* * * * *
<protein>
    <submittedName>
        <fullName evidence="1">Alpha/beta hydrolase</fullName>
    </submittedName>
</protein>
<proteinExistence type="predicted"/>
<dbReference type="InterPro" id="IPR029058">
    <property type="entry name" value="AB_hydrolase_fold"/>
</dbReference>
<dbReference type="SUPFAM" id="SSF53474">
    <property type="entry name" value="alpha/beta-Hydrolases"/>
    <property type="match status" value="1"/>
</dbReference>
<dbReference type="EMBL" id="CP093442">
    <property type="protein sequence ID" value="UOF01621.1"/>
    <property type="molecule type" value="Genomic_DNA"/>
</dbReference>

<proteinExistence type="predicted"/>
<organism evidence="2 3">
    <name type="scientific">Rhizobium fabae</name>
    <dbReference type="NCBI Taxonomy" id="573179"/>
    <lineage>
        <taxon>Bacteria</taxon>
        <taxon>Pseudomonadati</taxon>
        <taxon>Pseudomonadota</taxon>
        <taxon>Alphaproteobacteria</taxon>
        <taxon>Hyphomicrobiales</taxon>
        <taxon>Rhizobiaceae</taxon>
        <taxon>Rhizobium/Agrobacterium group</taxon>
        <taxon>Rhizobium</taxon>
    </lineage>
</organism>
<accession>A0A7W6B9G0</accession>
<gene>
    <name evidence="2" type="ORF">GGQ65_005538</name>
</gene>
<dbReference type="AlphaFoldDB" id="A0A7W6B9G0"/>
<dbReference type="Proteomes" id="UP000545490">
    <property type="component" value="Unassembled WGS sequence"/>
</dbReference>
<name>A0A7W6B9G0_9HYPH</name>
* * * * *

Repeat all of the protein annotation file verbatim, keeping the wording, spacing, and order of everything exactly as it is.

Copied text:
<protein>
    <submittedName>
        <fullName evidence="1">Alpha/beta hydrolase</fullName>
    </submittedName>
</protein>
<proteinExistence type="predicted"/>
<dbReference type="InterPro" id="IPR029058">
    <property type="entry name" value="AB_hydrolase_fold"/>
</dbReference>
<dbReference type="SUPFAM" id="SSF53474">
    <property type="entry name" value="alpha/beta-Hydrolases"/>
    <property type="match status" value="1"/>
</dbReference>
<dbReference type="EMBL" id="CP093442">
    <property type="protein sequence ID" value="UOF01621.1"/>
    <property type="molecule type" value="Genomic_DNA"/>
</dbReference>

<proteinExistence type="predicted"/>
<organism evidence="2 3">
    <name type="scientific">Rhizobium fabae</name>
    <dbReference type="NCBI Taxonomy" id="573179"/>
    <lineage>
        <taxon>Bacteria</taxon>
        <taxon>Pseudomonadati</taxon>
        <taxon>Pseudomonadota</taxon>
        <taxon>Alphaproteobacteria</taxon>
        <taxon>Hyphomicrobiales</taxon>
        <taxon>Rhizobiaceae</taxon>
        <taxon>Rhizobium/Agrobacterium group</taxon>
        <taxon>Rhizobium</taxon>
    </lineage>
</organism>
<accession>A0A7W6B9G0</accession>
<gene>
    <name evidence="2" type="ORF">GGQ65_005538</name>
</gene>
<dbReference type="AlphaFoldDB" id="A0A7W6B9G0"/>
<dbReference type="Proteomes" id="UP000545490">
    <property type="component" value="Unassembled WGS sequence"/>
</dbReference>
<name>A0A7W6B9G0_9HYPH</name>